Although the concepts of eugenics have existed long before, the term was first coined by Francis Galton in 1883. Galton, a half-cousin of Charles Darwin, wished to apply the principles of the theory of evolution and selective breeding to humans. In practice, eugenics sought to improve the genetic quality of the human race by restricting marriage and reproductive rights for individuals deemed degenerate. Oregon was one of 33 states to enact eugenics law in America. Bethenia Angelina Owens-Adair, one of Oregon's first female physicians, helped write and promote the bill that was used to create the Oregon Board of Eugenics. The bill was first introduced and passed in 1909, but was vetoed by Governor George Chamberlain. The second bill was introduced, passed, and signed by Governor Oswald West in 1913. The Anti-Sterilization League, led by Lora Cornelia Little, succeeded in getting a referendum that repealed the Oregon Sterilization Act of 1913. But in 1917, the bill was re-introduced and signed into law without need for a voter-approved referendum. The 1917 statute established the Board of Eugenics, responsible for determining which individuals would be sterilized. The law was amended in 1919 to include an appeals process for patients and their families, and was codified into Oregon statute in 1920. In 1921, the 1917 statute was deemed unconstitutional by the Circuit Court of Marion County on the grounds of some unfair proceedings. The Board of Eugenics revised their practices, and a new law was signed and passed in 1923 to bring eugenics back to Oregon. The Board of Eugenics changed its name to the Board of Social Protection in 1967, after WWII and during the Civil Rights Movement. However, their practices remained unchanged. The last known forced sterilization occurred in 1981. A subcommittee of the Oregon State Senate finally repealed the eugenics statute and abolished the board in 1983. Governor John Kitzhaber, a member of that subcommittee, issued a formal apology on December 2, 2002, and declared December 10th as Human Rights Day. In his address, he states, "as we celebrate the progress we’ve made, we must also acknowledge the realities that darken the history of our state institutions." There was a total of 2,648 individuals sterilized in Oregon. View the full Eugenics Collection in the State Library catalog. This digital highlight was debuted in December 2017.
Governor Tom McCall's Centenary Birthday
Governor Tom McCall was born on March 22, 1913. To commemorate the 100th anniversary of his birth, the State Library has digitized select prominent documents relating to his eight year term as governor of Oregon. Some key issues for Oregon’s 30th governor include land use planning and environmental protection, which are reflected in these documents. This digital highlight was compiled and debuted in March 2013.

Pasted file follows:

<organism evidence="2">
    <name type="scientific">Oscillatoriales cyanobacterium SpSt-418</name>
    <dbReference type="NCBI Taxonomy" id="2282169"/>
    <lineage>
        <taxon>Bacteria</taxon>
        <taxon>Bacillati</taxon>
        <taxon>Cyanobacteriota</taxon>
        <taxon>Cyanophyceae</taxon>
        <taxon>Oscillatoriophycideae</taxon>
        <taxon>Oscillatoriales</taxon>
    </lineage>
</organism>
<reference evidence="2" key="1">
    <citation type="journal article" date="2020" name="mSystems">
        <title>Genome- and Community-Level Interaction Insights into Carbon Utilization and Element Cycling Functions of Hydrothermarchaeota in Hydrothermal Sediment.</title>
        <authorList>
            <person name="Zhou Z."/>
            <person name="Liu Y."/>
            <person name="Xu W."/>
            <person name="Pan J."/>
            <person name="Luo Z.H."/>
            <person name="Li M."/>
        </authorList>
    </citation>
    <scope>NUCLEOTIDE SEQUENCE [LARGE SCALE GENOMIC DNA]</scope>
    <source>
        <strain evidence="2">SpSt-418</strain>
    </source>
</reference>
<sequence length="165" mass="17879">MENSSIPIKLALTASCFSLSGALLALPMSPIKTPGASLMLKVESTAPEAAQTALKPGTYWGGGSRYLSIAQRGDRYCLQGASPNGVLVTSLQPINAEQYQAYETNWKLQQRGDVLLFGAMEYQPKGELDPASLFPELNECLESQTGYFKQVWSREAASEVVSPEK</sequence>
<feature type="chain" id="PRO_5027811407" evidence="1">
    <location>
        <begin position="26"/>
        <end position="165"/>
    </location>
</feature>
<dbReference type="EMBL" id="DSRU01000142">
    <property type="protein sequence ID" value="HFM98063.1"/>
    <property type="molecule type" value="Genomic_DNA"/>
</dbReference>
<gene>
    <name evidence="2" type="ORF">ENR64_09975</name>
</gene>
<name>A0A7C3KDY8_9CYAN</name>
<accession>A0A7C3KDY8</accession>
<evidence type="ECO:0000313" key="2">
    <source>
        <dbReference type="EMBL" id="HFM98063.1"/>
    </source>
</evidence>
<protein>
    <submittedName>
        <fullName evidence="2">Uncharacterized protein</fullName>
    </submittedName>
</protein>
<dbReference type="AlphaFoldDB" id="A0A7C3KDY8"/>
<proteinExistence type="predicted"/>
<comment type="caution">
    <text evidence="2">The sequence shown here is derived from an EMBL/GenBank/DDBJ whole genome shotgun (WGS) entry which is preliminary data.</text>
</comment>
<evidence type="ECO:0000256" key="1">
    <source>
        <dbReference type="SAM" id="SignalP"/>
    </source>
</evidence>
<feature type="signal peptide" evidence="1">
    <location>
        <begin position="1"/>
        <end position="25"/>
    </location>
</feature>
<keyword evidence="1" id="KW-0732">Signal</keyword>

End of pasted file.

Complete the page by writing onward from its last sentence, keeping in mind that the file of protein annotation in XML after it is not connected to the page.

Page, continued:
Hanford Site
The Hanford Site is a mostly decommissioned nuclear production complex operated by the federal government on the Columbia River in the state of Washington. The Hanford Site is known as the most contaminated nuclear site in the United States. This collection highlights various issues at the Hanford nuclear site, including geological factors, environmental concerns, and histories of the cleanup. This digital highlight was compiled and debuted in September 2013.
Oregon National Guard Historical Newsletters
The Oregon National Guard serves as a reserve force to the United States Air Force and the United States Army, and has a long tradition and history dating back to 1843. This collection of historical newsletters dates back to 1921 and includes activity and deployment news, budgetary and statistical information, promotions, and photographs. You can browse each issue, or search the entire collection by keyword.
Oregon State Highway Maps
This collection includes the official Oregon state highway maps from 1919 to the present, with thanks to the Oregon Department of Transportation's Geographic Information Services.
Oregon Statehood Day
Oregon officially became part of the United States on February 14, 1859. Since then, Oregonians have celebrated Oregon’s birthday in a number of ways. This collection contains programs, reports, and other publications from statehood celebrations old and new. This digital highlight was compiled and debuted in February 2016.
Sales Tax in Oregon
These documents reflect the numerous times Oregon has considered a sales tax, and include summaries of legislative bills, studies, speeches, and recent blog posts. This digital highlight was compiled and debuted in December 2013.
State Fire Marshal Centennial
The Office of State Fire Marshal was established in 1917 through the passage of House Bill 226. The aim of this new office, according to the first issue of the Fire Marshal’s Bulletin, “will be to show that real fire prevention is the elimination of carelessness and the cultivation of carefulness.” To highlight some of the inceptive events of the Fire Marshal’s Office, the State Library has curated an online collection of early publications. This online collection is the first in our quarterly digital highlights series, and was debuted in March 2017.